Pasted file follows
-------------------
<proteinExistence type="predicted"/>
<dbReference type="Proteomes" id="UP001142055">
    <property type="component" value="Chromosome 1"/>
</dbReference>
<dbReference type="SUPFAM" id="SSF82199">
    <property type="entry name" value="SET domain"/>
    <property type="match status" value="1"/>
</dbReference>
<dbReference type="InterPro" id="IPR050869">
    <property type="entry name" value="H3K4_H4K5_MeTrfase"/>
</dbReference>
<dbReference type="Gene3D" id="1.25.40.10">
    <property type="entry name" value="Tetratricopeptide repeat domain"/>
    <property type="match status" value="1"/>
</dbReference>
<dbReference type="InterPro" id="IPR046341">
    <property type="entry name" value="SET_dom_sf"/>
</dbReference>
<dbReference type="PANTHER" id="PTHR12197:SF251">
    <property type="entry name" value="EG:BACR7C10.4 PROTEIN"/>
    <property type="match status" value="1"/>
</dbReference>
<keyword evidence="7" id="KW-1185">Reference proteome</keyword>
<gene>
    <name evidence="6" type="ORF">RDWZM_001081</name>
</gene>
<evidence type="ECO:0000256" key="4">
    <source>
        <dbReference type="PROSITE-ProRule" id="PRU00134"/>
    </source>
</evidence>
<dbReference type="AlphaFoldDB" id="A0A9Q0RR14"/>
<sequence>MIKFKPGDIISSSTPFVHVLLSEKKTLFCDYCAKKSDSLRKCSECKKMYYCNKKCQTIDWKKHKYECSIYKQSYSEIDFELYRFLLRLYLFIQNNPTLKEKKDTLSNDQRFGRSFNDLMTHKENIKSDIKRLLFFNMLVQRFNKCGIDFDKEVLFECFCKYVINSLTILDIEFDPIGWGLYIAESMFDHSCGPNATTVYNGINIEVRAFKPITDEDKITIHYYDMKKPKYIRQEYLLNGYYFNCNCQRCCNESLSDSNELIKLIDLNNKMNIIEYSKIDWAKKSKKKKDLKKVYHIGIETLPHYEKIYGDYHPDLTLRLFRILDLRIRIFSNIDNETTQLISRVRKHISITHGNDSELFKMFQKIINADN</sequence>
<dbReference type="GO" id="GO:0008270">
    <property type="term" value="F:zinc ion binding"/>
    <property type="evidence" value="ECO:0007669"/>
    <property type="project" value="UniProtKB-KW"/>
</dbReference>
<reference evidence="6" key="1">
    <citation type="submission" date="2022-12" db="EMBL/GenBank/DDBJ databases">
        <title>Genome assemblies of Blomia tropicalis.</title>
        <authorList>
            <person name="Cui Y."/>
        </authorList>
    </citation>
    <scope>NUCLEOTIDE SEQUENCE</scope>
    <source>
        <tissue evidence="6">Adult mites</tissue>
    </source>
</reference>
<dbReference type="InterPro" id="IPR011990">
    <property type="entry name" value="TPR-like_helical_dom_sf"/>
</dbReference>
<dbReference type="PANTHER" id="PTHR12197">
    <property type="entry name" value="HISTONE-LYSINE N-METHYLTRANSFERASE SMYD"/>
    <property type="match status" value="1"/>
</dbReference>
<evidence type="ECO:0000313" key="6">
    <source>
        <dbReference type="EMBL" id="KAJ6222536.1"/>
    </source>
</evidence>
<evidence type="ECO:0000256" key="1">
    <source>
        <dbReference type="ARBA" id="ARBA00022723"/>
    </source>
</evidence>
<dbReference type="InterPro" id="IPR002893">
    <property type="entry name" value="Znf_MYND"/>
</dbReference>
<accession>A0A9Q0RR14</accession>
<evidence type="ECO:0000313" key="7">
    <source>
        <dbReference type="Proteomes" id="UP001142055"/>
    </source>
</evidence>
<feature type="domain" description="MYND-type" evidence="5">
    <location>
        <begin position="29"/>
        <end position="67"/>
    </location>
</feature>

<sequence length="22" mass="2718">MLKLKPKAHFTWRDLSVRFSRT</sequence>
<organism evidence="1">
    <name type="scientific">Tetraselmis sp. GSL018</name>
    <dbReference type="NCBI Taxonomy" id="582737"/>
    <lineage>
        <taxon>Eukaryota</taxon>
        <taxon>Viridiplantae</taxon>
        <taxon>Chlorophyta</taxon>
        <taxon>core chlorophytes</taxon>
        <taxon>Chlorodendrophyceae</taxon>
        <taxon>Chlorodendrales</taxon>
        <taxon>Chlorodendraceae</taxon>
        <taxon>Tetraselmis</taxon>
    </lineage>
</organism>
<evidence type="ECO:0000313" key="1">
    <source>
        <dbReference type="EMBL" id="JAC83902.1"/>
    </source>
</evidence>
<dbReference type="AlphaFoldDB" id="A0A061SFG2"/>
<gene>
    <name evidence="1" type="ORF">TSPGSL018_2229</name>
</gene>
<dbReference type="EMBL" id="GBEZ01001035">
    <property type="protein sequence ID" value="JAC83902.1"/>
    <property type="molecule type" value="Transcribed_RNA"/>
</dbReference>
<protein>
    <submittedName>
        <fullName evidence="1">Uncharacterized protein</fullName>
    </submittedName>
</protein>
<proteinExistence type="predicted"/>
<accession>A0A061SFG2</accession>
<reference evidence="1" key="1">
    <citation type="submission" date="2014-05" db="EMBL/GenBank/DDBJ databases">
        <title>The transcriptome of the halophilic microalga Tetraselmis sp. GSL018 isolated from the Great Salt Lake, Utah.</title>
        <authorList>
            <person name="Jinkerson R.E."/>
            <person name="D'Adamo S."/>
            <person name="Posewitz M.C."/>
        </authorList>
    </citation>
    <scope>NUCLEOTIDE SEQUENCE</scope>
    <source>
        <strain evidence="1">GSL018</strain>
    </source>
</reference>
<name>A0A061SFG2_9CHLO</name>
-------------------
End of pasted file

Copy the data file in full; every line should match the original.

<proteinExistence type="predicted"/>
<dbReference type="Proteomes" id="UP001142055">
    <property type="component" value="Chromosome 1"/>
</dbReference>
<dbReference type="SUPFAM" id="SSF82199">
    <property type="entry name" value="SET domain"/>
    <property type="match status" value="1"/>
</dbReference>
<dbReference type="InterPro" id="IPR050869">
    <property type="entry name" value="H3K4_H4K5_MeTrfase"/>
</dbReference>
<dbReference type="Gene3D" id="1.25.40.10">
    <property type="entry name" value="Tetratricopeptide repeat domain"/>
    <property type="match status" value="1"/>
</dbReference>
<dbReference type="InterPro" id="IPR046341">
    <property type="entry name" value="SET_dom_sf"/>
</dbReference>
<dbReference type="PANTHER" id="PTHR12197:SF251">
    <property type="entry name" value="EG:BACR7C10.4 PROTEIN"/>
    <property type="match status" value="1"/>
</dbReference>
<keyword evidence="7" id="KW-1185">Reference proteome</keyword>
<gene>
    <name evidence="6" type="ORF">RDWZM_001081</name>
</gene>
<evidence type="ECO:0000256" key="4">
    <source>
        <dbReference type="PROSITE-ProRule" id="PRU00134"/>
    </source>
</evidence>
<dbReference type="AlphaFoldDB" id="A0A9Q0RR14"/>
<sequence>MIKFKPGDIISSSTPFVHVLLSEKKTLFCDYCAKKSDSLRKCSECKKMYYCNKKCQTIDWKKHKYECSIYKQSYSEIDFELYRFLLRLYLFIQNNPTLKEKKDTLSNDQRFGRSFNDLMTHKENIKSDIKRLLFFNMLVQRFNKCGIDFDKEVLFECFCKYVINSLTILDIEFDPIGWGLYIAESMFDHSCGPNATTVYNGINIEVRAFKPITDEDKITIHYYDMKKPKYIRQEYLLNGYYFNCNCQRCCNESLSDSNELIKLIDLNNKMNIIEYSKIDWAKKSKKKKDLKKVYHIGIETLPHYEKIYGDYHPDLTLRLFRILDLRIRIFSNIDNETTQLISRVRKHISITHGNDSELFKMFQKIINADN</sequence>
<dbReference type="GO" id="GO:0008270">
    <property type="term" value="F:zinc ion binding"/>
    <property type="evidence" value="ECO:0007669"/>
    <property type="project" value="UniProtKB-KW"/>
</dbReference>
<reference evidence="6" key="1">
    <citation type="submission" date="2022-12" db="EMBL/GenBank/DDBJ databases">
        <title>Genome assemblies of Blomia tropicalis.</title>
        <authorList>
            <person name="Cui Y."/>
        </authorList>
    </citation>
    <scope>NUCLEOTIDE SEQUENCE</scope>
    <source>
        <tissue evidence="6">Adult mites</tissue>
    </source>
</reference>
<dbReference type="InterPro" id="IPR011990">
    <property type="entry name" value="TPR-like_helical_dom_sf"/>
</dbReference>
<dbReference type="PANTHER" id="PTHR12197">
    <property type="entry name" value="HISTONE-LYSINE N-METHYLTRANSFERASE SMYD"/>
    <property type="match status" value="1"/>
</dbReference>
<evidence type="ECO:0000313" key="6">
    <source>
        <dbReference type="EMBL" id="KAJ6222536.1"/>
    </source>
</evidence>
<evidence type="ECO:0000256" key="1">
    <source>
        <dbReference type="ARBA" id="ARBA00022723"/>
    </source>
</evidence>
<dbReference type="InterPro" id="IPR002893">
    <property type="entry name" value="Znf_MYND"/>
</dbReference>
<accession>A0A9Q0RR14</accession>
<evidence type="ECO:0000313" key="7">
    <source>
        <dbReference type="Proteomes" id="UP001142055"/>
    </source>
</evidence>
<feature type="domain" description="MYND-type" evidence="5">
    <location>
        <begin position="29"/>
        <end position="67"/>
    </location>
</feature>

<sequence length="22" mass="2718">MLKLKPKAHFTWRDLSVRFSRT</sequence>
<organism evidence="1">
    <name type="scientific">Tetraselmis sp. GSL018</name>
    <dbReference type="NCBI Taxonomy" id="582737"/>
    <lineage>
        <taxon>Eukaryota</taxon>
        <taxon>Viridiplantae</taxon>
        <taxon>Chlorophyta</taxon>
        <taxon>core chlorophytes</taxon>
        <taxon>Chlorodendrophyceae</taxon>
        <taxon>Chlorodendrales</taxon>
        <taxon>Chlorodendraceae</taxon>
        <taxon>Tetraselmis</taxon>
    </lineage>
</organism>
<evidence type="ECO:0000313" key="1">
    <source>
        <dbReference type="EMBL" id="JAC83902.1"/>
    </source>
</evidence>
<dbReference type="AlphaFoldDB" id="A0A061SFG2"/>
<gene>
    <name evidence="1" type="ORF">TSPGSL018_2229</name>
</gene>
<dbReference type="EMBL" id="GBEZ01001035">
    <property type="protein sequence ID" value="JAC83902.1"/>
    <property type="molecule type" value="Transcribed_RNA"/>
</dbReference>
<protein>
    <submittedName>
        <fullName evidence="1">Uncharacterized protein</fullName>
    </submittedName>
</protein>
<proteinExistence type="predicted"/>
<accession>A0A061SFG2</accession>
<reference evidence="1" key="1">
    <citation type="submission" date="2014-05" db="EMBL/GenBank/DDBJ databases">
        <title>The transcriptome of the halophilic microalga Tetraselmis sp. GSL018 isolated from the Great Salt Lake, Utah.</title>
        <authorList>
            <person name="Jinkerson R.E."/>
            <person name="D'Adamo S."/>
            <person name="Posewitz M.C."/>
        </authorList>
    </citation>
    <scope>NUCLEOTIDE SEQUENCE</scope>
    <source>
        <strain evidence="1">GSL018</strain>
    </source>
</reference>
<name>A0A061SFG2_9CHLO</name>